- Series: Key Themes in Ancient History
- Paperback: 200 pages
- Publisher: Cambridge University Press; 1st Paperback Edition edition (November 13, 1999)
- Language: English
- ISBN-10: 0521389321
- ISBN-13: 978-0521389327
- Product Dimensions: 6 x 0.5 x 9 inches
- Shipping Weight: 12.8 ounces (View shipping rates and policies)
- Average Customer Review: 4.0 out of 5 stars See all reviews (2 customer reviews)
- Amazon Best Sellers Rank: #2,048,058 in Books (See Top 100 in Books)
Enter your mobile number or email address below and we'll send you a link to download the free Kindle App. Then you can start reading Kindle books on your smartphone, tablet, or computer - no Kindle device required.
To get the free app, enter your mobile phone number.
Banking and Business in the Roman World (Key Themes in Ancient History) 1st Paperback Edition Edition
Use the Amazon App to scan ISBNs and compare prices.
Top 20 lists in Books
View the top 20 best sellers of all time, the most reviewed books of all time and some of our editors' favorite picks. Learn more
Frequently bought together
Customers who viewed this item also viewed
"The judicious surveys of research in the book provide an excellent introduction to the major issues of contention in the field by a master who thoroughly understands the implications of individual pieces of evidence." Allen Kerkeslager, Saint Joseph's University
"With Banking and Business in the Roman World Andreau, who is working on a comprehensive history of banking from antiquity through the medieval period, has given us an excellent, wieldy introduction to the financial activities of the Roman Republic and the first three hundred years of the Empire. Substantivists will especially appreciate Andreau's approach, but I repeat that Andreau's exceptional openness and generosity toward divergent points of view leaves something, or rather everything, for everyone. Economic historians of all periods and of all dispositions will reap benefit from this survey of the practices of the ancient Romans...every serious economic or sical historian should buy it." EH.NET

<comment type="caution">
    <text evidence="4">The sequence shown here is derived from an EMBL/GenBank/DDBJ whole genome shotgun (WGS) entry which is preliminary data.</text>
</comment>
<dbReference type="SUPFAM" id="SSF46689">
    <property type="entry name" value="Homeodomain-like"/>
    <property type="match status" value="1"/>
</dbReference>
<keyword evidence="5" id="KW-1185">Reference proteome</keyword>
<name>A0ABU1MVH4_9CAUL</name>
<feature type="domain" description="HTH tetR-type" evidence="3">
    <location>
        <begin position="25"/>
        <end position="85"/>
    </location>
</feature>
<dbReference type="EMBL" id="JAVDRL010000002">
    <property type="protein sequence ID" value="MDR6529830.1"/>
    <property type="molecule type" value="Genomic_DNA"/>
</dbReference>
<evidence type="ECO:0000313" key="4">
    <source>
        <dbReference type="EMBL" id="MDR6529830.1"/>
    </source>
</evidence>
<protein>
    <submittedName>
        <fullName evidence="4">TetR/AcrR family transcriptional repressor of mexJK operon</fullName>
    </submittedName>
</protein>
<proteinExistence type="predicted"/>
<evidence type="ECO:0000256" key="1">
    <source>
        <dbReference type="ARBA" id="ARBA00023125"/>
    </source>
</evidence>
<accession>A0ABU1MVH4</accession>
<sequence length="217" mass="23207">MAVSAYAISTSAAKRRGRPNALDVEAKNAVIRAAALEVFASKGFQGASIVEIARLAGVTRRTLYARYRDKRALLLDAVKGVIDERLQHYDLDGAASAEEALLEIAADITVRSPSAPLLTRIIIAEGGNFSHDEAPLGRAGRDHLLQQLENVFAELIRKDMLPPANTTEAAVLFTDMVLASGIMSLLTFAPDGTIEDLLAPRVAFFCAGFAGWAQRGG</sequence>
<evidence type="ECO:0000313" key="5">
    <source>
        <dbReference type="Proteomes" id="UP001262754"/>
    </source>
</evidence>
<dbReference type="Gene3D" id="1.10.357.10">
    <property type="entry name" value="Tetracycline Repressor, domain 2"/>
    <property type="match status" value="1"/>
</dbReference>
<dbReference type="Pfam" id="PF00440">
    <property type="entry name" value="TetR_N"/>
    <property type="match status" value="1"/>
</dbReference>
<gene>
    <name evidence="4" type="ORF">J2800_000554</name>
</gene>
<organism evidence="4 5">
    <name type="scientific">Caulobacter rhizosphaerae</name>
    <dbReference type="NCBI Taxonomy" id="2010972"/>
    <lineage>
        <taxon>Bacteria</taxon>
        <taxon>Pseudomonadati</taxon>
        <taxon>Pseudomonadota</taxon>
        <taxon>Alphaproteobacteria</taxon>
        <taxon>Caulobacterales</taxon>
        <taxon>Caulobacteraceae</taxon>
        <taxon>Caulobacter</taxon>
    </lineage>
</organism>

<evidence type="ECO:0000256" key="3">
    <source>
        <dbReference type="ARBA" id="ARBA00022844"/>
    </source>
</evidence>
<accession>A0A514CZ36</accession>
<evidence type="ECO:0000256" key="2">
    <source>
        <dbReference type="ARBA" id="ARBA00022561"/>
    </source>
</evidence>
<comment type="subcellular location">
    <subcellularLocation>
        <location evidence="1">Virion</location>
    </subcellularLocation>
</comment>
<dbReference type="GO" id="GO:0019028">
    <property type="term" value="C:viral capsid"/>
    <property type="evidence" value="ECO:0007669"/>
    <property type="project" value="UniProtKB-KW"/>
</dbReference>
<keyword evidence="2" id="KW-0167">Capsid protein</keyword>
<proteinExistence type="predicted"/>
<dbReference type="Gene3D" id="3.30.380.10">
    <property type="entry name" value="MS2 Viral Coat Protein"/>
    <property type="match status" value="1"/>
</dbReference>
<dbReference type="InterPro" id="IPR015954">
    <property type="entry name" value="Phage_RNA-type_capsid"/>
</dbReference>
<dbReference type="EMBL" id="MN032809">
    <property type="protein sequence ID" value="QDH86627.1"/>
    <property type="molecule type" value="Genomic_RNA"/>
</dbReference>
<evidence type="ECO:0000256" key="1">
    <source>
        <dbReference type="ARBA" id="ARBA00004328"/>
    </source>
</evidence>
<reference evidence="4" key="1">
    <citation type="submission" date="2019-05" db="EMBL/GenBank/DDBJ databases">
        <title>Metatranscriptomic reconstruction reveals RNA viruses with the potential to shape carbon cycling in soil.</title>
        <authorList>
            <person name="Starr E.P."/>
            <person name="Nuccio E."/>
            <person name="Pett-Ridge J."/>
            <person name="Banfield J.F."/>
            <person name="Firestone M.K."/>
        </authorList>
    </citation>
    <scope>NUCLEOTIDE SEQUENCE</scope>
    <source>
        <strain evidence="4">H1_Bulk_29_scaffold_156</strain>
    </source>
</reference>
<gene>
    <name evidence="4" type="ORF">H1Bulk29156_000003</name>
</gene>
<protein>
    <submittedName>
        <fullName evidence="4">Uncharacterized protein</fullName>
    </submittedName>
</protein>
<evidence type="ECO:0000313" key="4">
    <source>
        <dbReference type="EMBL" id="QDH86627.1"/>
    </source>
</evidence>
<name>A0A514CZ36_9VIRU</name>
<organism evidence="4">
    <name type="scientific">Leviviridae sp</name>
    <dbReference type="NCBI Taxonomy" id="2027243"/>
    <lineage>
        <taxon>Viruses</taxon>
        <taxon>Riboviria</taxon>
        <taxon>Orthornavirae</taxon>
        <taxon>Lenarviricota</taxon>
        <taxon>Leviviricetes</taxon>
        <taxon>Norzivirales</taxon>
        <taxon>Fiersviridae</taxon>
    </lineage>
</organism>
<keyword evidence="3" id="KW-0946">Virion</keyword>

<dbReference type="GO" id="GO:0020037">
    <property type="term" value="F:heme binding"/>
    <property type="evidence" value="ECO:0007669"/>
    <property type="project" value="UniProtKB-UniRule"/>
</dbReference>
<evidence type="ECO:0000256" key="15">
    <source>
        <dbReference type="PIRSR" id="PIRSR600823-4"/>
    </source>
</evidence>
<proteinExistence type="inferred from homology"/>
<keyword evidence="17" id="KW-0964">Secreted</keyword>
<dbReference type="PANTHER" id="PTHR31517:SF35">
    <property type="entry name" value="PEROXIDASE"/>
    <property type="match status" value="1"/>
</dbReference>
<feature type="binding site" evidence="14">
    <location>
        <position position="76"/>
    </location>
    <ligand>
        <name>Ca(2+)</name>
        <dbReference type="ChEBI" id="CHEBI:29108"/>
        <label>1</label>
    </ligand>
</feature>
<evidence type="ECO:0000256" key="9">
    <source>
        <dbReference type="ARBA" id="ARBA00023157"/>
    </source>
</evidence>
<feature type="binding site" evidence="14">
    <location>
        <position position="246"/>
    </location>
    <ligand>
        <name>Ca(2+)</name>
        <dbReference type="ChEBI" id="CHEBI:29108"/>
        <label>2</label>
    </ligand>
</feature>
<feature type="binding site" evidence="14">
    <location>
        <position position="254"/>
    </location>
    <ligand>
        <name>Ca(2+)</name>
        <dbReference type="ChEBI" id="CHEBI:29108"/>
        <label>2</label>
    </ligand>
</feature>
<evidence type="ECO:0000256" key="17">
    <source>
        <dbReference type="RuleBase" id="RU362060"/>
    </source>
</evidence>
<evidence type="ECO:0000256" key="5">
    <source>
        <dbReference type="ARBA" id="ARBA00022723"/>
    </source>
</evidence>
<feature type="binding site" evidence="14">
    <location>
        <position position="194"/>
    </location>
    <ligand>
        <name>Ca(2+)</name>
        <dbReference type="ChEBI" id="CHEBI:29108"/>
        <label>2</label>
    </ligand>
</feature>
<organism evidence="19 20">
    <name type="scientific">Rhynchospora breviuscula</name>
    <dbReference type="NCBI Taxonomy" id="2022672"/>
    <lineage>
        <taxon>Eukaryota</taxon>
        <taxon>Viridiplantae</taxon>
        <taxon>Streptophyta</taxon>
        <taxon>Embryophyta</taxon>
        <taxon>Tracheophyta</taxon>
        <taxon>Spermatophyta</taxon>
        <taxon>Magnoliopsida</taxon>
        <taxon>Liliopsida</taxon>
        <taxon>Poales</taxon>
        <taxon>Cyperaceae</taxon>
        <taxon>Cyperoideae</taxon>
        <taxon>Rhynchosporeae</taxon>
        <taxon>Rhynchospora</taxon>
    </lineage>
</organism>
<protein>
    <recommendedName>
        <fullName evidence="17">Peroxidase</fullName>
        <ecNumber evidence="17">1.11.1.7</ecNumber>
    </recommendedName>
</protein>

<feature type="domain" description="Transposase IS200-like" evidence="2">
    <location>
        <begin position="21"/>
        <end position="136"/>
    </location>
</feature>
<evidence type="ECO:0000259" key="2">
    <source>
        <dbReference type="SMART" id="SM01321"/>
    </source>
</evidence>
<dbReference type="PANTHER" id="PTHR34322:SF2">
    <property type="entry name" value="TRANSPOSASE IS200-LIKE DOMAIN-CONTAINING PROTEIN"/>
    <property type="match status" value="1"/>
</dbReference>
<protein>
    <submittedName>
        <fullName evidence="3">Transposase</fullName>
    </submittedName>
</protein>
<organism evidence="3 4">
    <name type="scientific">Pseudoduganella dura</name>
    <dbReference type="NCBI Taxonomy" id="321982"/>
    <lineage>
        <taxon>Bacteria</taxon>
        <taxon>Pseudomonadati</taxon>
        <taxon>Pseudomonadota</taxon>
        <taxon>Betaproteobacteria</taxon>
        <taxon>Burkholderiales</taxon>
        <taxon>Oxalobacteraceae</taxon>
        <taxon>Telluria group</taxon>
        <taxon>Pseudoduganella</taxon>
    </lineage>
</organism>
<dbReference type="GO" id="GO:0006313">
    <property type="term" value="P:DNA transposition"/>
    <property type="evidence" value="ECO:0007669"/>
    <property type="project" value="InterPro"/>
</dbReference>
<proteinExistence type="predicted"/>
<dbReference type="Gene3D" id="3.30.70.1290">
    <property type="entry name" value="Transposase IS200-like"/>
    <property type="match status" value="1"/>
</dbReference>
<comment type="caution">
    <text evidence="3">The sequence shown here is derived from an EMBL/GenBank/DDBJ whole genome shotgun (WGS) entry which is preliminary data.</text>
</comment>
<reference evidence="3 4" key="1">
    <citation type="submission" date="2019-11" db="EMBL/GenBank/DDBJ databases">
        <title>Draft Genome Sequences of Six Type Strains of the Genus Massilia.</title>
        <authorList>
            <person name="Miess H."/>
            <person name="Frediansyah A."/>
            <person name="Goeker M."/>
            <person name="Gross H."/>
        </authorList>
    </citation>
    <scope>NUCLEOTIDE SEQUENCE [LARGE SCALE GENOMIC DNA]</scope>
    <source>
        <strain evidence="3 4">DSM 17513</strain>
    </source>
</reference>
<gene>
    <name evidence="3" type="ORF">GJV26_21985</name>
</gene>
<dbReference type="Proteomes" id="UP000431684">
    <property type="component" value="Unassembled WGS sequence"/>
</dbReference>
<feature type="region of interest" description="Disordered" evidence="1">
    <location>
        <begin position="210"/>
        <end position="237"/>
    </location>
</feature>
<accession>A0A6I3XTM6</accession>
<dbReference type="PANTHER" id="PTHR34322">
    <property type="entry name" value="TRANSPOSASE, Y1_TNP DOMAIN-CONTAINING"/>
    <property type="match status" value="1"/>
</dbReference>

Language NotesSee all Editorial Reviews
Browse award-winning titles. See more
If you are a seller for this product, would you like to suggest updates through seller support?
Top customer reviews
Three major themes emerge, largely in comparison with how banking systems have developed in the modern era. First, the government had no large banks to resort to when funding deficit spending, and where there were no bills of exchange (i.e., money was metal, although there might have been a secondary market in personal notes of moderate sums of indebtedness). Second, there was a prevalent attitude that, with the exception of a small number of professionals (who are described very well), money was seen as a secondary asset (ascribed presumptively simply to attitude, rather than with any better explanation). Third, unlike modern governments, the largess of Emperor and senate is a suprisingly large economic factor.
If there are two criticisms, then the first is that, at times, the assertion of opinion and the potshots taken at other writers, both being often without supporting evidence, can create skepticism; perhaps this reflects the Gallic academic background of the author. Second, in the absence of any separate treatment elsewhere, the opportunity to compare Roman 'maritime' loans with modern marine insurance systems has been missed.
If you want to understand how monetary systems worked during the Roman empire, then this is your book. And the current liquidity crisis in the modern international banking system (late summer 2007) generates even more to reflect upon within these fascinating pages.